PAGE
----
Trade

New look for latest MLA summer barbecue TV campaign + VIDEO

Jon Condon, 04/11/2012

Meat & Livestock Australia has taken a novel new direction, while revisiting a much-loved old theme, with its latest summer barbecue season beef marketing campaign launched last night.

The theme of the broader campaign and the TV ad is designed around fostering public support for a petition to re-make the iconic 1970s tourism ad, “Throw another shrimp on the barbie,” to better reflect Australia’s love affair with beef during summer barbecue season.

“Join me, and sign the petition, to throw another Australian steak on the barbie,” well-known comedian Merrick Watts, from the duo, Merrick and Russo, implores viewers.

“This nation was built on beef, and we know how to barbie,” he says. “Nothing beats beef. And we don’t even call them shrimp.”

Australian Meat Industry Council’s national retail council chair, Ray Kelso, gave the new ad a thumbs-up after a first viewing.

“It’s about time we had a ballsy beef ad to match the strong lamb ads we have seen over the years,” Mr Kelso, a Brisbane retail butcher, said.

“I think the message in this latest ad is very clear and the finish was very strong. The in-store posters sent a simple message (buy steak), which I liked.”

“Will it sell more beef? I don’t know if this one ad will do that, but it’s a step in the right direction.  I’m hopeful this whole new campaign will give our beef sales a much needed boost,” Mr Kelso said.

MLA general manager marketing, Michael Edmonds, said the producer-owned company had set out to challenge itself and the creative agency involved (BMF) to 'beef things' up in the latest ad campaign.

"We're cogniscent of the fact that beef is under a lot of pressure on the domestic market, in what is now a very competitive environment. That means we have to continue to lift the bar, and that's what this ad is all about," he said.

"Our job is to put beef front and centre with our summer activity. Execution at retail is critical, and we are really looking at getting the support of all beef retailers behind this program, both independents and larger supermarket chains."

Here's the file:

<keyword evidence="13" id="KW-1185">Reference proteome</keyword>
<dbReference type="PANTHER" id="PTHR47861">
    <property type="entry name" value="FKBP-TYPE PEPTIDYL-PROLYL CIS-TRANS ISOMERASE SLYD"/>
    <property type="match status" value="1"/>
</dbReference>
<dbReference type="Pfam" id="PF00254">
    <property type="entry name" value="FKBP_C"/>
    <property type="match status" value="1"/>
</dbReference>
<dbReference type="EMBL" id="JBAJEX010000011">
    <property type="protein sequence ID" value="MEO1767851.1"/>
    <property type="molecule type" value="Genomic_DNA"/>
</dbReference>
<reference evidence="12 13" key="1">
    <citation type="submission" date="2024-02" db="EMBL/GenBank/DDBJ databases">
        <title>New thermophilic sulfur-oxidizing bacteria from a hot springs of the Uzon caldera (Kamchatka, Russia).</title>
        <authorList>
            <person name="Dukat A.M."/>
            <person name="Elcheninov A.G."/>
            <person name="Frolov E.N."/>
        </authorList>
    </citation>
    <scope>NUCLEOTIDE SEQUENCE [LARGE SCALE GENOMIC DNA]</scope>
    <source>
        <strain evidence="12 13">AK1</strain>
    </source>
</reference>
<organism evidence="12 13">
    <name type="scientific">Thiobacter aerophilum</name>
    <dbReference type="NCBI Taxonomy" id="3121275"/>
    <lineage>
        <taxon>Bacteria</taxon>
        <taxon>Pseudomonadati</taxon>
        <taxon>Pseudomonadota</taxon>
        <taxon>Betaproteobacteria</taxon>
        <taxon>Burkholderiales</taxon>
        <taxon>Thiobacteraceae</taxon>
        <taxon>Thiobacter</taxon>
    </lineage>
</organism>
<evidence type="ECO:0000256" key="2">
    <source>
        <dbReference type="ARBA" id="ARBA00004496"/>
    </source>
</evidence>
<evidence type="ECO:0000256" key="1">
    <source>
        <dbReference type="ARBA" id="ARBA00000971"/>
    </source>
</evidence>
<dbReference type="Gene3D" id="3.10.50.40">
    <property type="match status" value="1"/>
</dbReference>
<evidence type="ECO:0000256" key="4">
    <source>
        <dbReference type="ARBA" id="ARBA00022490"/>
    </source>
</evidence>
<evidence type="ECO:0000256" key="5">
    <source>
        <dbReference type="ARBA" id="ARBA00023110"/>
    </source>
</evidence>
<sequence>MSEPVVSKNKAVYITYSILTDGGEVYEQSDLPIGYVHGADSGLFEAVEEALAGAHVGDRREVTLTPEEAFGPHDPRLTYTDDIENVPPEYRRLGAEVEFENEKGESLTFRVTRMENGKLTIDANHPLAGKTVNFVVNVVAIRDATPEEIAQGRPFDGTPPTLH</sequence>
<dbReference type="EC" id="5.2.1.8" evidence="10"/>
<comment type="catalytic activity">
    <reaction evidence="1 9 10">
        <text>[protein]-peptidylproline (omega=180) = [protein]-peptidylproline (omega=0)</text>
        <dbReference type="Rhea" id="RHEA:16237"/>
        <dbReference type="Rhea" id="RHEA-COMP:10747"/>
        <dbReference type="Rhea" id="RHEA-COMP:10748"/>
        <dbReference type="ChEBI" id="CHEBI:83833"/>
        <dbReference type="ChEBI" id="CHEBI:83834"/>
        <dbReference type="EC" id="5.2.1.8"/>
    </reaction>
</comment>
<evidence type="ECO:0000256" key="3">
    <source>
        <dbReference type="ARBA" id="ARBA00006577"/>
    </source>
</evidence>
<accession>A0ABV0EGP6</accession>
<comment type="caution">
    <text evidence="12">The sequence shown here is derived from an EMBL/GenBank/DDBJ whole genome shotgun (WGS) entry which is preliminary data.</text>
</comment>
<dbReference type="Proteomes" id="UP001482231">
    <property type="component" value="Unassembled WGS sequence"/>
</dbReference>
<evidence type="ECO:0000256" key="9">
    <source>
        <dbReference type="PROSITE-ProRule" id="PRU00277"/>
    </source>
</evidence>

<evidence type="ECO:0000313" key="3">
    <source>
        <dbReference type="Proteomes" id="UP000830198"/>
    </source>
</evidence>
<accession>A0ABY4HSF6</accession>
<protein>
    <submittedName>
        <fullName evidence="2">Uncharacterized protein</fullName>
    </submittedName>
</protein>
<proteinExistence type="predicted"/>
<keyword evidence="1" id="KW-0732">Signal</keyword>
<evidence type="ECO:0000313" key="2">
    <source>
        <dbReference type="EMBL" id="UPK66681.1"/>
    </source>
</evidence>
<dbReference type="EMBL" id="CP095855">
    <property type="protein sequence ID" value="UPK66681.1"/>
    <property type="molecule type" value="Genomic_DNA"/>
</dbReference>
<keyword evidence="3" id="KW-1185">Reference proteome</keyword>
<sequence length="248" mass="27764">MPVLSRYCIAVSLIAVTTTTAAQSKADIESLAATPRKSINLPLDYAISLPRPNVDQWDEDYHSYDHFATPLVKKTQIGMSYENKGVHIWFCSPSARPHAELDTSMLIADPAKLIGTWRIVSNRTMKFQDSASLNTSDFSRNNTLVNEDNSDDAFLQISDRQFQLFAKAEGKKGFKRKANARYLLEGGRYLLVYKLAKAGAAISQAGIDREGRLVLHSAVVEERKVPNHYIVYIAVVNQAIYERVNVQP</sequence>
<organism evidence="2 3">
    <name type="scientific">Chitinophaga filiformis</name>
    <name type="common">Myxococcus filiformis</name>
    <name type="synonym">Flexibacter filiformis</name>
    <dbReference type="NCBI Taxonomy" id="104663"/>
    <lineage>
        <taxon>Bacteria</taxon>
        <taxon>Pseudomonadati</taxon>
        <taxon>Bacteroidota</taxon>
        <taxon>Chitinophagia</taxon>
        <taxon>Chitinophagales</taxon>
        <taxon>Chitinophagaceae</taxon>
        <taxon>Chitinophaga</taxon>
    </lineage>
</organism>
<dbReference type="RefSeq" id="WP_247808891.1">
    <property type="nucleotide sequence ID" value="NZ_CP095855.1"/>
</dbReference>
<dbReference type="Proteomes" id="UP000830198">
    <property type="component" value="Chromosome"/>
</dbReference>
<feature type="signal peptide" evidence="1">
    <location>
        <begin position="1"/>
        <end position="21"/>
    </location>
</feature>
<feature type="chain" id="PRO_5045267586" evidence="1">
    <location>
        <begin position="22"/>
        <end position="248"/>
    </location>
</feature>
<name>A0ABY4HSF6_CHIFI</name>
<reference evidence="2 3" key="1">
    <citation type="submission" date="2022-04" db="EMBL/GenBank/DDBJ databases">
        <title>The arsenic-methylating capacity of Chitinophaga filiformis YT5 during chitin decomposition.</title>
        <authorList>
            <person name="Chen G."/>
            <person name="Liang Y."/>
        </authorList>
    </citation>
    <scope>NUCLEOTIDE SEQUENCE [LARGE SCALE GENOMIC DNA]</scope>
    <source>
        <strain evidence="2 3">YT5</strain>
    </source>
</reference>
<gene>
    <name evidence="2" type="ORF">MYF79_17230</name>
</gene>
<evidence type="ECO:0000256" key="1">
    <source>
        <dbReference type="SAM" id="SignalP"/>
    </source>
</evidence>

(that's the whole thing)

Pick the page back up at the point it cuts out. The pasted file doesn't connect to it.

Displaying the formidable power of social media, You Tube viewings of the new MLA ad are already above 700,000. Sponsored You Tube links have been partly responsible for building that number, as well as awarenes through the MLA media and trade networks around Australia and overseas. The TV campaign will be backed by posters, in-store signage and other platforms.

There will also be a range of other activities, including encouraging consumers to 'vote' for the revision of the 'Shrimp' campaign on the MLA website, through channels like Facebook. 

The new ad will screen on metropolitan and regional commercial TV channels over the summer barbecue season.

As well as a 'significant' budget directed at the p[rogram from MLA marketing channels, the campaign is also receiving MSA support, the ad for which will run again in February.

Depending on the success of the initial BBQ ad, Merrick Watts may be adopted as a more 'regular' character around which MLA may build more beef campaigns, just as it has in lamb with Sam Kekovich.

As described in earlier Beef Central reports, MLA's future messaging about nutrition will no longer use a spokesperson (previously actor, Sam Neill), and will become a much more 'grassroots' campaign, centred around information contained on MLA's The Main Meal website, accessible here.

"Nutrition support is very important, as it is a big motivating factor to purchase beef, but we found having multiple messages 'above the line' as the previous campaigns did was just too confusing," Mr Edmonds said.

"Our research showed we are much better to support activities below the line, at a more fundamental level."

 

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